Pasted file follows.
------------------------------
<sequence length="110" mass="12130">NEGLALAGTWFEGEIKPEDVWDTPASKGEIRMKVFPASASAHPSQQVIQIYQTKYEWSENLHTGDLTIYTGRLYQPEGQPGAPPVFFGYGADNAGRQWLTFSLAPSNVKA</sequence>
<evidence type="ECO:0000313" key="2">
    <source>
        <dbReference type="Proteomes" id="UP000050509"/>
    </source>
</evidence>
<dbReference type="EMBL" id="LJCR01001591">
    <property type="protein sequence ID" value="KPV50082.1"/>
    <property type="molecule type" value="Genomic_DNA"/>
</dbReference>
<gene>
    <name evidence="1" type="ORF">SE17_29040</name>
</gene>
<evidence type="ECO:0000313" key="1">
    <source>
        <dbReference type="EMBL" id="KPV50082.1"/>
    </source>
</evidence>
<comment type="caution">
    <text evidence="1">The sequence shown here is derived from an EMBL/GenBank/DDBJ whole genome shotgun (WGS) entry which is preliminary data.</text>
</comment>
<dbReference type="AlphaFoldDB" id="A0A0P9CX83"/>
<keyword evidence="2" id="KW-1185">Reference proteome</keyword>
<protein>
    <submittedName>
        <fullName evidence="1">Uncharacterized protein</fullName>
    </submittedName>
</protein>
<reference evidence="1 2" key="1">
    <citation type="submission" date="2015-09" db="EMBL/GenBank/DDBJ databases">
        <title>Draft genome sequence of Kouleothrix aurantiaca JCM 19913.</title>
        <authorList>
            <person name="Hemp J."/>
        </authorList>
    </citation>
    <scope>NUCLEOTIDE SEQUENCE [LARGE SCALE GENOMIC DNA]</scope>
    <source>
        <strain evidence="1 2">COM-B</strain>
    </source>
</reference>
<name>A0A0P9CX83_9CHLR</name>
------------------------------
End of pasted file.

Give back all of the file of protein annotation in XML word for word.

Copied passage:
<sequence length="110" mass="12130">NEGLALAGTWFEGEIKPEDVWDTPASKGEIRMKVFPASASAHPSQQVIQIYQTKYEWSENLHTGDLTIYTGRLYQPEGQPGAPPVFFGYGADNAGRQWLTFSLAPSNVKA</sequence>
<evidence type="ECO:0000313" key="2">
    <source>
        <dbReference type="Proteomes" id="UP000050509"/>
    </source>
</evidence>
<dbReference type="EMBL" id="LJCR01001591">
    <property type="protein sequence ID" value="KPV50082.1"/>
    <property type="molecule type" value="Genomic_DNA"/>
</dbReference>
<gene>
    <name evidence="1" type="ORF">SE17_29040</name>
</gene>
<evidence type="ECO:0000313" key="1">
    <source>
        <dbReference type="EMBL" id="KPV50082.1"/>
    </source>
</evidence>
<comment type="caution">
    <text evidence="1">The sequence shown here is derived from an EMBL/GenBank/DDBJ whole genome shotgun (WGS) entry which is preliminary data.</text>
</comment>
<dbReference type="AlphaFoldDB" id="A0A0P9CX83"/>
<keyword evidence="2" id="KW-1185">Reference proteome</keyword>
<protein>
    <submittedName>
        <fullName evidence="1">Uncharacterized protein</fullName>
    </submittedName>
</protein>
<reference evidence="1 2" key="1">
    <citation type="submission" date="2015-09" db="EMBL/GenBank/DDBJ databases">
        <title>Draft genome sequence of Kouleothrix aurantiaca JCM 19913.</title>
        <authorList>
            <person name="Hemp J."/>
        </authorList>
    </citation>
    <scope>NUCLEOTIDE SEQUENCE [LARGE SCALE GENOMIC DNA]</scope>
    <source>
        <strain evidence="1 2">COM-B</strain>
    </source>
</reference>
<name>A0A0P9CX83_9CHLR</name>